The Book of Margery Kempe is the extraordinary account of a medieval wife, mother, and mystic. The earliest autobiography in English, It describes Kempe's transformation from businesswoman to pilgrim, her visions, hostile encounters with clergy and travels to holy sites abroad. This new translation provides full introduction and notes.
'Alas that I ever did sin! It is so merry in Heaven!' The Book of Margery Kempe (c. 1436-8) is the extraordinary account of a medieval wife, mother, and mystic. Known as the earliest autobiography written in the English language, Kempe's Book describes the dramatic transformation of its heroine from failed businesswoman and lustful young wife to devout and chaste pilgrim. She vividly describes her prayers and visions, as well as the temptations in daily life to which she succumbed before dedicating herself to her spiritual calling. She travelled to the most holy sites of the medieval world, including Rome and Jerusalem. In her life and her boisterous devotion, Kempe antagonized many of those around her; yet she also garnered friends and supporters who helped to record her experiences. Her Book opens a window on to the medieval world, and provides a fascinating portrait of one woman's life, aspirations, and prayers. This new translation preserves the forceful narrative voice of Kempe's Book and includes a wide-ranging introduction and useful notes. ABOUT THE SERIES: For over 100 years Oxford World's Classics has made available the widest range of literature from around the globe. Each affordable volume reflects Oxford's commitment to scholarship, providing the most accurate text plus a wealth of other valuable features, including expert introductions by leading authorities, helpful notes to clarify the text, up-to-date bibliographies for further study, and much more.
A wide-ranging collection of writings by and about religious women presenting some of the most original and compelling literature of the middle ages.Highlights of this edition include Marguerite Porete's allegorical poem 'The Mirror of Simple Souls', a dialogue between Love and Soul that was condemned as heretical; an account by a male ecclesiastic of Christine the Astonishing, who was resurrected at her own funeral; and the revelations received by Bridget of Sweden, the first woman to found a religious order.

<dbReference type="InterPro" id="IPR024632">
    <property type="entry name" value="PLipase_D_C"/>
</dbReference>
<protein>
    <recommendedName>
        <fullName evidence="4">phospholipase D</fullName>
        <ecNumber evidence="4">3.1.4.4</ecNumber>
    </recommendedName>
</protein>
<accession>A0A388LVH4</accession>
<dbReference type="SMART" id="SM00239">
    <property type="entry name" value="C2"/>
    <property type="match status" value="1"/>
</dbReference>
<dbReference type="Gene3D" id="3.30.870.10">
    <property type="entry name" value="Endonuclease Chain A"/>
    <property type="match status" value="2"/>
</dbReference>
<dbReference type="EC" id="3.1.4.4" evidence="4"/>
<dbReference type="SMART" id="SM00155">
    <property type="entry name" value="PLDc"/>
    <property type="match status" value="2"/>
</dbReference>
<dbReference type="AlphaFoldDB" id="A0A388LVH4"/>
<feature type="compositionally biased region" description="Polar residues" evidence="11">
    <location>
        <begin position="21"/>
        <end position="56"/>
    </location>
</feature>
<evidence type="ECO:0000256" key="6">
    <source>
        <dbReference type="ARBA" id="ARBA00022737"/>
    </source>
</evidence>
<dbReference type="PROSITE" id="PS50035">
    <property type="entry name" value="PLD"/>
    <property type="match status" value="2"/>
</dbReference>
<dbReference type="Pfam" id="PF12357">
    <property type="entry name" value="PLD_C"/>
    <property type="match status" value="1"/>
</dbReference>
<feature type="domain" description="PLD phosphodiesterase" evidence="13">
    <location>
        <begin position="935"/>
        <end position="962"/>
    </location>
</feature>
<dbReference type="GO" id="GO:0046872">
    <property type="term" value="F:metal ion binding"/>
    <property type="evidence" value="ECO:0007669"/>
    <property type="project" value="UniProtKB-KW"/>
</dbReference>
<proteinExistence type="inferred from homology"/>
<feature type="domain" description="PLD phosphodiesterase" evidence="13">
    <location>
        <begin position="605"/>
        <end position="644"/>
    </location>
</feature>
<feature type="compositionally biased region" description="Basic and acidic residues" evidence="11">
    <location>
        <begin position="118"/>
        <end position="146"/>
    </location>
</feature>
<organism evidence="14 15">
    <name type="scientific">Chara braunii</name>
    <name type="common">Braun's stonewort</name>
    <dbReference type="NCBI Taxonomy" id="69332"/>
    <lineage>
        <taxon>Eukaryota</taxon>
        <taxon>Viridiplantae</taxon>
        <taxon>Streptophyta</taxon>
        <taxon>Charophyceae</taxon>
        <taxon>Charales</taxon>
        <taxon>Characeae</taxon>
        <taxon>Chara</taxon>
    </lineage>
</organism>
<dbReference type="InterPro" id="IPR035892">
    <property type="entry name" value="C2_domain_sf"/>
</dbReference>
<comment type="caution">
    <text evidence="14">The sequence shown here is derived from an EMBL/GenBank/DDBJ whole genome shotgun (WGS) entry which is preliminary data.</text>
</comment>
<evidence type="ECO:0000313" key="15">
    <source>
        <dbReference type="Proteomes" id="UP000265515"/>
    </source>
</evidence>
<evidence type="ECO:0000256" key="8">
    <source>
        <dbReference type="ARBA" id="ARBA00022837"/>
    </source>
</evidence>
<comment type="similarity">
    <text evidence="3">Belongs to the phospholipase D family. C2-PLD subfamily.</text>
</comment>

Selected by Choice magazine as an Outstanding Academic Book for 1999 Karma Lochrie demonstrates that women were associated not with the body but rather with the flesh, that disruptive aspect of body and soul which Augustine claimed was fissured with the Fall of Man. It is within this framework that she reads The Book of Margery Kempe, demonstrating the ways in which Kempe exploited the gendered ideologies of flesh and text through her controversial practices of writing, her inappropriate-seeming laughter, and the most notorious aspect of her mysticism, her "hysterical" weeping expressions of religious desire. Lochrie challenges prevailing scholarly assumptions of Kempe's illiteracy, her role in the writing of her book, her misunderstanding of mystical concepts, and the failure of her book to influence a reading community. In her work and her life, Kempe consistently crossed the barriers of those cultural taboos designed to exclude and silence her. Instead of viewing Kempe as marginal to the great mystical and literary traditions of the late Middle Ages, this study takes her seriously as a woman responding to the cultural constraints and exclusions of her time. Margery Kempe and Translations of the Flesh will be of interest to students and scholars of medieval studies, intellectual history, and feminist theory.
A Vision Showed to a Devout Woman and A Revelation of Love
Author: Nicholas Watson,Jacqueline Jenkins
Publisher: Penn State Press
Category: Literary Criticism